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Bethel Planning Commission Once Again Rejects Hackneys' Appeal To Keep Bed And Breakfast

The Hackneys' short term rental addition in Blueberry Subdivision that is at the center of a dispute between the Hackneys and the City of Bethel. Photo taken May 5, 2021.
Greg Kim

The saga between the City of Bethel and a family’s bed and breakfast operation continues. On Sept. 2, the city’s planning commission once again denied the family’s appeal to operate their bed and breakfast. The family plans to appeal a fourth time.

In 2019, Dan and Dawn Hackney built a two-story addition to their home in Blueberry Subdivision. They started renting out rooms as a bed and breakfast. 

But the city ordered them to shut down due to neighbor complaints, saying that short-term rentals in residential areas were illegal. On Aug. 24, 2021, the city changed its laws to allow bed and breakfasts to operate in residential zones if they have three bedrooms or fewer. The Hackneys’ bed and breakfast has four bedrooms. 

In 2019, the city ordered the Hackneys to either demolish their bed and breakfast or come into compliance with city codes. The Hackneys appealed the city’s order three times, which sent it up to Alaska Superior Court. The court sent the case back to the city. On Sept. 2, the Bethel Planning Commission denied the Hackneys’ appeal again.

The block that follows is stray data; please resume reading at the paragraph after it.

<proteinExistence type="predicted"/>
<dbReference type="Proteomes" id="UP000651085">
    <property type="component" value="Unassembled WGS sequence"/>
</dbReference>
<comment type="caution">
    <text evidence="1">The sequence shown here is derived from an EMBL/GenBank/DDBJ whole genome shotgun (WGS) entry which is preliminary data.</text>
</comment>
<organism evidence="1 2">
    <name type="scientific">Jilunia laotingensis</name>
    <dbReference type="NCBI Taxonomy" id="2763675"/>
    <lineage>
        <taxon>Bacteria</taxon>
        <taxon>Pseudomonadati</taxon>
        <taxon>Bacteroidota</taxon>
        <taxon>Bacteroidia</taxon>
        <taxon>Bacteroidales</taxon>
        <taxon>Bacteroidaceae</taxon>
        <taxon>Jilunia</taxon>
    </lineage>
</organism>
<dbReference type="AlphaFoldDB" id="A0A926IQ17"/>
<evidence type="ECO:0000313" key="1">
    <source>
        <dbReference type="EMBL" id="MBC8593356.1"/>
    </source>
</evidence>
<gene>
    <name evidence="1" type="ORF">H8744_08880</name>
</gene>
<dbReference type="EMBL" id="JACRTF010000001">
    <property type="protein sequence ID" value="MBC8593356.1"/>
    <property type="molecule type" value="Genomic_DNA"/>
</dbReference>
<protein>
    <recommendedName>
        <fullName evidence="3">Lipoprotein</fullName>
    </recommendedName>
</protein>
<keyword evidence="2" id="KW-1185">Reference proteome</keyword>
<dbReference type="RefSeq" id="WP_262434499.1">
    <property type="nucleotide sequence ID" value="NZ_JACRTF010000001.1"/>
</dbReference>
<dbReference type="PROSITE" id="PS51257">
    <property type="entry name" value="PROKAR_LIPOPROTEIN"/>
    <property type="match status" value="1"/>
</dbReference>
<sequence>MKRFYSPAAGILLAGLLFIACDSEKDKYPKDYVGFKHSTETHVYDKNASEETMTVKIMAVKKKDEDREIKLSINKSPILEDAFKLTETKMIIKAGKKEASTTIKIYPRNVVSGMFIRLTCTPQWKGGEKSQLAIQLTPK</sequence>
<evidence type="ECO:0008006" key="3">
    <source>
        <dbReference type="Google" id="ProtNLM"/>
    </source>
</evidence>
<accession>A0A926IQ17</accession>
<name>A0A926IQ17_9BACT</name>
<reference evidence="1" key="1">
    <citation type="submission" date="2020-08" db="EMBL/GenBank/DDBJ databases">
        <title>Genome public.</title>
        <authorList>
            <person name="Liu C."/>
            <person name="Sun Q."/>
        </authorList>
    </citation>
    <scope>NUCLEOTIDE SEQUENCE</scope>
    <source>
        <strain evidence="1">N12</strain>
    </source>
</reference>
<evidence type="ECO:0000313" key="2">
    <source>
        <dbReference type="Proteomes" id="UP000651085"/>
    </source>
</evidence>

The dispute revolves around whether the Hackneys obtained permission from the city to build their bed and breakfast. The Hackneys say that the city gave verbal permission multiple times. Planning Commission member Alex Wasierski said on Sept. 2 that he believed the Hackneys received verbal permission from the city, but he said that wasn’t enough.

“It clearly states in the [Bethel Municipal Code] that it should be in writing,” Wasierski said. “I don't think it's reasonable that they went forward without ever having anything in writing from the city.”

The Planning Commission voted 4-2 in favor of denying the Hackneys’ appeal. The Hackneys now have three options.

The first is to modify their building to come into compliance with the city’s code, which limits bed and breakfasts to three rooms. Dawn Hackney told KYUK that she has asked the city whether they can turn the fourth bedroom into a gym or lease it to long-term renters. She said that the city has not given her an answer. Planning Director Ted Meyer did not answer KYUK’s email asking the same question.

The second option would be for the Hackneys to submit a conditional use permit application. The permit would allow the planning commission to make an exception for a particular property that violates the city’s codes.

But the route that the Hackneys say that they are planning to take is to appeal the city’s decision for the fourth time.

Greg Kim was a news reporter for KYUK from 2019-2022.
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